Dulles International Airport trails in the fierce nationwide competition to land a $500 million United Airlines maintenance facility, but area officials say they are scrambling to put two eleventh-hour proposals on the table in an effort to close the gap.
Legislation permitting Virginia to subsidize the airline's construction financing costs at Dulles will be introduced in the Virginia General Assembly in January, and private landowners may donate 300 acres for the plant just west of the airport in Loudoun County, Virginia officials told the airline this week.
Considered one of the largest economic development projects planned in the United States, the plant will supplement United's West Coast maintenance facilities. Opening in phases beginning in 1993, the new plant will employ up to 7,000 people.
The facility will provide a major economic stimulus to the winning locality at a time of stagnation and cutbacks. Officials in Virginia say they believe that Dulles is about fourth on United's list of locations under consideration, and the airline expects to announce a decision soon.
"It appears that Virginia may not have on the table a proposal as strong as do some of the sites United is considering," said state Sen. Charles L. Waddell (D-Fairfax/Loudoun) this week.
Aggressive financing subsidies reportedly offered by other cities could be worth as much as $50 million, some officials said. State law bars such assistance from Virginia. Two Kentucky sites -- greater Cincinnati and Louisville -- are generally believed to be near the top of United's list. Other cities mentioned as contenders include Tulsa, Oklahoma City and Denver.
United is known to be concerned about timely and convenient access to Dulles and the shortage of low-cost housing in Loudoun. However, United's choice of Dulles as an East Coast hub, its construction of a reservations center in Loudoun and its plans to increase international flights from Dulles have been cited as pluses for the airport's bid.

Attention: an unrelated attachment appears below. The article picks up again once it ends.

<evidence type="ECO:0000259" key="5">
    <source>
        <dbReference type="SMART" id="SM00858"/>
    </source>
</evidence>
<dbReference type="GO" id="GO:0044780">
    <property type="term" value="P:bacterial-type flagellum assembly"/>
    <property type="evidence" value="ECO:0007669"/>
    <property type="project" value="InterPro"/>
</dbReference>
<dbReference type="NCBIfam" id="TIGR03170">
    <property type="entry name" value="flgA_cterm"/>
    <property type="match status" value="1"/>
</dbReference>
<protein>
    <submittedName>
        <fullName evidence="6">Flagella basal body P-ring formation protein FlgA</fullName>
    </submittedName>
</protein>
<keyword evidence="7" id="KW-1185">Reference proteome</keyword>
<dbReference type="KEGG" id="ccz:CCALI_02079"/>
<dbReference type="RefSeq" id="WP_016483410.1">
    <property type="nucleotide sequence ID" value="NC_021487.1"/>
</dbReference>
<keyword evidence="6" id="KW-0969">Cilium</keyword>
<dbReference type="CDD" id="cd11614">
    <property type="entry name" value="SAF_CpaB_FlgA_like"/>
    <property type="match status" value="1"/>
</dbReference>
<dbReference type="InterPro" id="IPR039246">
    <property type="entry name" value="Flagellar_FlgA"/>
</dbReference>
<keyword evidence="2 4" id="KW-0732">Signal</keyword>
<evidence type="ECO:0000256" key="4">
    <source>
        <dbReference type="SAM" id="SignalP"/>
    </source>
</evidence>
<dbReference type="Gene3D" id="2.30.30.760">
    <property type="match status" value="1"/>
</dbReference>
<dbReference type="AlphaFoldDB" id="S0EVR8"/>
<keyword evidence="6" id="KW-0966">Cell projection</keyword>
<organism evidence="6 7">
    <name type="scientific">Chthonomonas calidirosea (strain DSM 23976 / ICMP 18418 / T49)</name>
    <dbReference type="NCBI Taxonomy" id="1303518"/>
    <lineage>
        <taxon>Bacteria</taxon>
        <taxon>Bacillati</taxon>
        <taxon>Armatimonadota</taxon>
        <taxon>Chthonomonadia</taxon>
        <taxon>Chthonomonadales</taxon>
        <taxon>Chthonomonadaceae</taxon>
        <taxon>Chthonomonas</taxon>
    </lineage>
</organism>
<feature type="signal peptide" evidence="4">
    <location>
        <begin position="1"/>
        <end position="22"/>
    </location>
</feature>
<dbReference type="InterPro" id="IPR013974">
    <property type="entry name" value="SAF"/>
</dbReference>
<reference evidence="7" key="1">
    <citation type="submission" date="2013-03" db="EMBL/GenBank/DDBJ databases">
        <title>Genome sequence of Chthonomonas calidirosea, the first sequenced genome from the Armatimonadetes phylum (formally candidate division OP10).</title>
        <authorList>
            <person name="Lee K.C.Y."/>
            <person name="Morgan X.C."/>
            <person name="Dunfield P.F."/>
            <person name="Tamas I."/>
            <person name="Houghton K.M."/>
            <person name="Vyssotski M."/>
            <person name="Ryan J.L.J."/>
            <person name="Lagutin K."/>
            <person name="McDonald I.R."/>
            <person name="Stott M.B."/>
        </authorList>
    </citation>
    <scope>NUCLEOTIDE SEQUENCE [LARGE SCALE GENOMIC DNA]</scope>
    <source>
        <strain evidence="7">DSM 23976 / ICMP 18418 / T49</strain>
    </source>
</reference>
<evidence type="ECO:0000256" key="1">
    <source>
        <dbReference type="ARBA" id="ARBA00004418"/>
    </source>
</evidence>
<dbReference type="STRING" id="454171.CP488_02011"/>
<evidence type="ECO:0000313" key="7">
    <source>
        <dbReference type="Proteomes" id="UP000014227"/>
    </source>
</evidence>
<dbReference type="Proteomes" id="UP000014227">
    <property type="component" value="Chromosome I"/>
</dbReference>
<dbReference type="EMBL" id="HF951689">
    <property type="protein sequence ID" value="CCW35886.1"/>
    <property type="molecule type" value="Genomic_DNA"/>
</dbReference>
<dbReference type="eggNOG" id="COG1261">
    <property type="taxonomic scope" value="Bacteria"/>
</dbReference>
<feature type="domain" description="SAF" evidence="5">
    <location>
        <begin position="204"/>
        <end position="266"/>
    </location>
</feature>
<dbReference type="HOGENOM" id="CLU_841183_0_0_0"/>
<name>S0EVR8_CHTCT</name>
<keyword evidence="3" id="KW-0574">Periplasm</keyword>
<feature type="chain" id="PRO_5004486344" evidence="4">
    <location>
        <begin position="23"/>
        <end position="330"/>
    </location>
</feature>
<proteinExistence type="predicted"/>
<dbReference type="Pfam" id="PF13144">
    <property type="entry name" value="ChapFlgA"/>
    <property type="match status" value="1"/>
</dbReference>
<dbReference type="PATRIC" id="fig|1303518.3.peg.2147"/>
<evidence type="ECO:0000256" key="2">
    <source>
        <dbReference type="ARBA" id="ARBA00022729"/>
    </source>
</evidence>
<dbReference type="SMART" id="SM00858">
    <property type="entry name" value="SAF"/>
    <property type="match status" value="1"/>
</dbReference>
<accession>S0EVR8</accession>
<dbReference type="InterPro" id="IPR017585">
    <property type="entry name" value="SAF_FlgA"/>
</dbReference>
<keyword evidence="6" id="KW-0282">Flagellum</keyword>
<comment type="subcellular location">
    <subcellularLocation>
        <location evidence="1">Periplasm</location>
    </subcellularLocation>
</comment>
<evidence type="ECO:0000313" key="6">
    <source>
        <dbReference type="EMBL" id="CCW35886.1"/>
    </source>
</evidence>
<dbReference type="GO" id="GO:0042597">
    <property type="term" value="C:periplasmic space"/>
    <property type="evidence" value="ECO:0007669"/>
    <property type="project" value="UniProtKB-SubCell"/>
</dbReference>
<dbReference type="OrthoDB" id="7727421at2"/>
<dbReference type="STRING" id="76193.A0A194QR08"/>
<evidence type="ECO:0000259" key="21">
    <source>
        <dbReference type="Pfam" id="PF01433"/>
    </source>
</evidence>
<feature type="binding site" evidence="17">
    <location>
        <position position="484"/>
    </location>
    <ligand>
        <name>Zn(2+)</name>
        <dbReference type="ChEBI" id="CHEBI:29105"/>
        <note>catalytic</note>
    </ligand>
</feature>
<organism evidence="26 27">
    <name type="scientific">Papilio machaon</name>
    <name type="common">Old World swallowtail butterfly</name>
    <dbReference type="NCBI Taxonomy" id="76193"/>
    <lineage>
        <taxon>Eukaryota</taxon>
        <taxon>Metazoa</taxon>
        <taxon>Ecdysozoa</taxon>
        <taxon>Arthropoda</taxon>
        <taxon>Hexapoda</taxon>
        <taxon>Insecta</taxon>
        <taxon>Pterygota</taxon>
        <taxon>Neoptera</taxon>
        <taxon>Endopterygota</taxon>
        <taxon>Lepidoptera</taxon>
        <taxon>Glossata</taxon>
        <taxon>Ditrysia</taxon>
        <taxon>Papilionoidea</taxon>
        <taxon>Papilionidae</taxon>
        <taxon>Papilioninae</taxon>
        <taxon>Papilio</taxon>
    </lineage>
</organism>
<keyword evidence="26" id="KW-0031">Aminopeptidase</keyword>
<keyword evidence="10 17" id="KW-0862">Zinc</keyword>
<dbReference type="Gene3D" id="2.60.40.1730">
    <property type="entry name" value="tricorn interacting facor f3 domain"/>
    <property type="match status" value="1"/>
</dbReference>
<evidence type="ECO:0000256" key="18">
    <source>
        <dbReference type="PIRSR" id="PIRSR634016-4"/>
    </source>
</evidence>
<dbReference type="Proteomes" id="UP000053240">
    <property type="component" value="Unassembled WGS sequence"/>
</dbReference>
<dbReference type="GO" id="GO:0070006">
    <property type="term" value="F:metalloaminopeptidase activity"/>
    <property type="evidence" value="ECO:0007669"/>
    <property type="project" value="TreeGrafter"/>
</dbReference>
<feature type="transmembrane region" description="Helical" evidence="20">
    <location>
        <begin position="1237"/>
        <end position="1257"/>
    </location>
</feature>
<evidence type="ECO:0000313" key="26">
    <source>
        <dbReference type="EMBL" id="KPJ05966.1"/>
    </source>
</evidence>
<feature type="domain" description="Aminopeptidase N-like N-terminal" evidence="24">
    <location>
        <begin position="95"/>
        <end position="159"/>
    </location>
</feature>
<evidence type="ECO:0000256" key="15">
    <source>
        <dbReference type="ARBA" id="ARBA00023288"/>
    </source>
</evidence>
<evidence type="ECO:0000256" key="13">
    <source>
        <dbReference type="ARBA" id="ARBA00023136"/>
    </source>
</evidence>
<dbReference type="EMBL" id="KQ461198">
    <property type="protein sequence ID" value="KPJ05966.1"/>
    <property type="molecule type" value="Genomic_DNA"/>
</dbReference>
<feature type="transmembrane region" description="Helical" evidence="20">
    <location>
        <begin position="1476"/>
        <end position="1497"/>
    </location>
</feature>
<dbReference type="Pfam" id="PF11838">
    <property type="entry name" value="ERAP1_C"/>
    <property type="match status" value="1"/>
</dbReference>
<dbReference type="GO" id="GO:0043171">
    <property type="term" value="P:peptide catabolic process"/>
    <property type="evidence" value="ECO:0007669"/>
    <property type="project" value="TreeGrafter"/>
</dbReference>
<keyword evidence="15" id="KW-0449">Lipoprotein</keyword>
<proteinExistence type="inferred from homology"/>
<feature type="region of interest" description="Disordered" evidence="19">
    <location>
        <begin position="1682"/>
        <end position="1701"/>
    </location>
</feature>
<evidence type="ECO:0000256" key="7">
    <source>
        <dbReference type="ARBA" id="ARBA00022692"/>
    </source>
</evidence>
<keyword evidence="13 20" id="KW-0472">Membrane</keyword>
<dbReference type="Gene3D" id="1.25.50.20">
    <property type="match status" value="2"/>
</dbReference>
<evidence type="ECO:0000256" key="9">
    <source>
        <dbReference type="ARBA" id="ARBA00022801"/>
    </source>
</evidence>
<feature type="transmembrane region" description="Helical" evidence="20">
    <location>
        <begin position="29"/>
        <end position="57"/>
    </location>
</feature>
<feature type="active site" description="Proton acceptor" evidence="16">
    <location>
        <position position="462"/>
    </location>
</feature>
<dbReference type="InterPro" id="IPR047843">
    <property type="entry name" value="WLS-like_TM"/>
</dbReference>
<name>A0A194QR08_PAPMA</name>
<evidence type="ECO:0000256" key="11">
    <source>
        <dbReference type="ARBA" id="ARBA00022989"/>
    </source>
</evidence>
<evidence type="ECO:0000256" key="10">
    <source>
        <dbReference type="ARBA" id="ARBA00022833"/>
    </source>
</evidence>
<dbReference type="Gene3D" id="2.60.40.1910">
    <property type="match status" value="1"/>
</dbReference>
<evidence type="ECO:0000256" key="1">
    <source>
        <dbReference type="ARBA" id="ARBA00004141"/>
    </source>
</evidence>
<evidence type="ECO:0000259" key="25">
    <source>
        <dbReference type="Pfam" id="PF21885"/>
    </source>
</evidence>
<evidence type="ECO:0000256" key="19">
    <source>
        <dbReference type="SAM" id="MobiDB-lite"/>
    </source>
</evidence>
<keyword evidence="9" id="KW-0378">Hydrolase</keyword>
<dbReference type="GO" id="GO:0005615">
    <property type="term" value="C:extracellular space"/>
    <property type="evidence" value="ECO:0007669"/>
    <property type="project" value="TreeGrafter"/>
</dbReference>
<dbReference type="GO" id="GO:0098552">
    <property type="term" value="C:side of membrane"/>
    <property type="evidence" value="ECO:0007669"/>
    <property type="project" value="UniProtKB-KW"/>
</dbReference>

The late scrambling by Dulles backers occurs about six weeks after the Loudoun County Board of Supervisors split publicly over the value of roads and water and sewer lines that the county should pledge for the maintenance project. Since then, the Loudoun board has sought General Assembly approval to establish a new local tax category for the plant that would be more favorable to United.
Some area officials have questioned whether too much is being offered to United, saying the deal might not be lucrative to the Dulles area in the short term. Loudoun County has pledged millions of dollars for roads and utilities to the plant, prompting county Supervisor Betsey Brown (D-Catoctin District) to ask, "Where is it going to come from?"
An attorney for Emmanuel Holdings and Eugenia Investments confirmed that the two investment firms are considering donating 300 acres of a 1,200-acre parcel west of the main Dulles terminal and cargo area. County officials said the United plant would boost the value of nearby private land.
In a recent letter to state legislators, Gov. L. Douglas Wilder said Dulles would have a better chance if the state government "could provide funds to improve the credit rating or reduce the interest rate" on construction bonds.
"If purchased through a financial institution, such a credit enhancement could cost as much as $25 million in state funds," Wilder wrote in asking that House and Senate money committees hold hearings on such a precedent-setting program for Virginia.
This week, state senator Waddell said he will sponsor emergency legislation permitting such a subsidy and will ask United to hold off on a site selection until the legislature acts.
Negotiators for United had indicated that Loudoun, Virginia and the Metropolitan Washington Airports Authority "had put nothing tangible on the table recently," said Waddell, adding, "Obviously, you can't give away the store."
Choosing Dulles for the maintenance plant "would help to ensure that Dulles would become the premier international gateway on the East Coast," Wilder told legislators recently.